Sep 14, 2017
DVD Review: Edmond O'Brien Hits the Range In Cow Country (1953)
Cow Country is an essentially unremarkable, but pleasing western. It was made as one among many simple programmers, but star Edmond O'Brien is a reassuring presence and Peggy Castle steals the show with a bracingly memorable scene. The film is now available on DVD from Warner Archive.
Those who are familiar with the work of Edmond O'Brien (D.O.A. , The Barefoot Contessa , Seven Days in May ) may not feel his image screams western star, but he actually made several films in the genre and even starred in a few. Instead of ambling across the screen like the lanky, muscular Wayne type, he has an efficient manner, focused on the most practical path to his desires. Though his presence is subdued, he's one of the few stars who is made more intriguing by the decency he exudes. You sense a history of pain behind that moral façade and it draws you to him.
He plays Ben Anthony, a range rider who is in charge of a freight line in Texas. When the wealthy owners of a local rendering plant put pressure on struggling cattlemen to sell their stock, Anthony leads the resistance against the corrupt businessmen. He must also compete with business rival Harry Odell (Robert Lowery) for the love of his childhood crush Linda Garnett (Helen Westcott).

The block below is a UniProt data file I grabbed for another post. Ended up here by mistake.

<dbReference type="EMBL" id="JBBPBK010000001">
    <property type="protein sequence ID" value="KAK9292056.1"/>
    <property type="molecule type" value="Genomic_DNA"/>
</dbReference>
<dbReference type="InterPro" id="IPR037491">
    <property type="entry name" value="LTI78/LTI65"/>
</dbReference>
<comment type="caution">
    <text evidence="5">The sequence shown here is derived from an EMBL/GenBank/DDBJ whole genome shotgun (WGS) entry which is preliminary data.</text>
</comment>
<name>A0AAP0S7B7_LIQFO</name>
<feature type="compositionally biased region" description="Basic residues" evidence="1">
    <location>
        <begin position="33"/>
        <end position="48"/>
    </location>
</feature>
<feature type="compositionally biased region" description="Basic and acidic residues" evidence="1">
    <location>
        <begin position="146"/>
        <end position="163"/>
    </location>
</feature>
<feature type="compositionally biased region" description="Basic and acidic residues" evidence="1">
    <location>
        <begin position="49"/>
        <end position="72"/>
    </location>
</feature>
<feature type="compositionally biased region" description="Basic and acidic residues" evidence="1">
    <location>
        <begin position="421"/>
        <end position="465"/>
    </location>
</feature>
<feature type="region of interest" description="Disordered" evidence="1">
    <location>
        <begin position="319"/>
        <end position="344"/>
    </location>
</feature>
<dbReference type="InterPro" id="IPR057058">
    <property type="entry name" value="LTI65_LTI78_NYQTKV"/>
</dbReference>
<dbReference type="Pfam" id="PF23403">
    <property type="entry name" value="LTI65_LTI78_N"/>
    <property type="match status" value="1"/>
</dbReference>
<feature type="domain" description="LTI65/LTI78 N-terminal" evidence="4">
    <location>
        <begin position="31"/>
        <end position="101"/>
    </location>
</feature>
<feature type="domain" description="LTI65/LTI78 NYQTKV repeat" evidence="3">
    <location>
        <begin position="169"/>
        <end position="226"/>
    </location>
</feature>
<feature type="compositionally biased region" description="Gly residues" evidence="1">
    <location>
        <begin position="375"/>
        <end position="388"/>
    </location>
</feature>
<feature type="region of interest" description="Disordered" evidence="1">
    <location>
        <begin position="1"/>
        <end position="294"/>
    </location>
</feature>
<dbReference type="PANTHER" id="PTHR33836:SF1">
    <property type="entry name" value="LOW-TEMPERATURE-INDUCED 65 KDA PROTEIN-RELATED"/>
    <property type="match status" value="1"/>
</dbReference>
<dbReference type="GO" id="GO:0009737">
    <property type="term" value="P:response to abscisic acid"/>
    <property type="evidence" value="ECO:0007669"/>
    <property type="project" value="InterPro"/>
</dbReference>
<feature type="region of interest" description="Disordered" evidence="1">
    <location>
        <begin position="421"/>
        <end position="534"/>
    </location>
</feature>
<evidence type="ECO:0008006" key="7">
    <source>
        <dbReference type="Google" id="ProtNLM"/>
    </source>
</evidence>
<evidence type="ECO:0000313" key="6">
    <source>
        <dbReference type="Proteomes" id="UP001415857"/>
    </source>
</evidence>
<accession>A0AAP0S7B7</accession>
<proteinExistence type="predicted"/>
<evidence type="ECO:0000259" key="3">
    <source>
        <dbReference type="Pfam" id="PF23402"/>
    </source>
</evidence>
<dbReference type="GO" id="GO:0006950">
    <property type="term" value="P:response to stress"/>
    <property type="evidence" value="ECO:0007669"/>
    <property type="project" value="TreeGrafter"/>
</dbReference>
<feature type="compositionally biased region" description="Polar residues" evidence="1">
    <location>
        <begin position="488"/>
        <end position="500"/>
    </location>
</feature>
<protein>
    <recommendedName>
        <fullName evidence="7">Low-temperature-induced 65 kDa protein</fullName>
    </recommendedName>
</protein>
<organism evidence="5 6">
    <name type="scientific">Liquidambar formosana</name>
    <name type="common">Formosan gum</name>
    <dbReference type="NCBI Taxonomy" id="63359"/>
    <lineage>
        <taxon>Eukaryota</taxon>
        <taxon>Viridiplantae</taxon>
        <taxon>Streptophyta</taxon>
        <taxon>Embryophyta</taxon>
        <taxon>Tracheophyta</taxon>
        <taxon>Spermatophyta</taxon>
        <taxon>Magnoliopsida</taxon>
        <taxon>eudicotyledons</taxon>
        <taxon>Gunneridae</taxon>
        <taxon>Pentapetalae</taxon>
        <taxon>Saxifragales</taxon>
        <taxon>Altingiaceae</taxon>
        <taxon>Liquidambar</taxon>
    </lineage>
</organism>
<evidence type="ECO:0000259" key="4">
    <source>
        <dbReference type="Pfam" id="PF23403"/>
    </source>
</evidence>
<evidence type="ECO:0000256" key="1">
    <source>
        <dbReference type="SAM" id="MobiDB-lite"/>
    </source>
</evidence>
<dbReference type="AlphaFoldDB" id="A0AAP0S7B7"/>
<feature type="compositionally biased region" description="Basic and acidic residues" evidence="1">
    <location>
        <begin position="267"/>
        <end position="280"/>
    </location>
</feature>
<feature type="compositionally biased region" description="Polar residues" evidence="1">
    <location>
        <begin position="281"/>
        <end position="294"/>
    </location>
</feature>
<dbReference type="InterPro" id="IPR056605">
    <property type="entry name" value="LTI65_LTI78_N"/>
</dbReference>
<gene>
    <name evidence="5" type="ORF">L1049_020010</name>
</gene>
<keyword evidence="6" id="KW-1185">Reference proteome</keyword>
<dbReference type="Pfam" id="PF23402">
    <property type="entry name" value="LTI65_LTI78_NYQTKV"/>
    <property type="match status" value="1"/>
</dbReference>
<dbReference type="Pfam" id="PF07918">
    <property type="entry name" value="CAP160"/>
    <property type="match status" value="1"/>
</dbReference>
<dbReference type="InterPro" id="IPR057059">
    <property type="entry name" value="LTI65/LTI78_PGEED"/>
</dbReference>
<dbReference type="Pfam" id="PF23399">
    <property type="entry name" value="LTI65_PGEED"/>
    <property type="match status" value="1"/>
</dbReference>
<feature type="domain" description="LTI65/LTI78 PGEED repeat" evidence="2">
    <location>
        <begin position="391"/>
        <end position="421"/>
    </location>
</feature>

Cow Country is the kind of film that could fade in the memory, settling in with other deliberately unremarkable westerns, but it is instead unforgettable because of Peggy Castle. As Melba Sykes, an impoverished but ambitious member of a family squatting on a ranch belonging to Linda's father, she is more passionate and lively by far than any of her costars.
Odell has been romancing Melba behind Linda's back and when she realizes he doesn't intend to marry her, she goes after him with a whip. She doesn't hold back either. It is a wildly entertaining scene and cathartic to boot. I'd like to see a film starring this character, because this moment alone makes the western worth a look.
As Anthony faces increasing violence from his adversaries, the film climaxes in a series of tense, well-paced action sequences that are much more engaging and suspenseful than the action preceding them. These opportunists are willing to be ruthless and it is frightening what they do to get what they want.
It's an enjoyable flick, engaging in a low-key way and with enough spice to keep the energy up.
Many thanks to Warner Archive for providing a copy of the film for review. This is a Manufacture on Demand (MOD) DVD. To order, visit The Warner Archive Collection.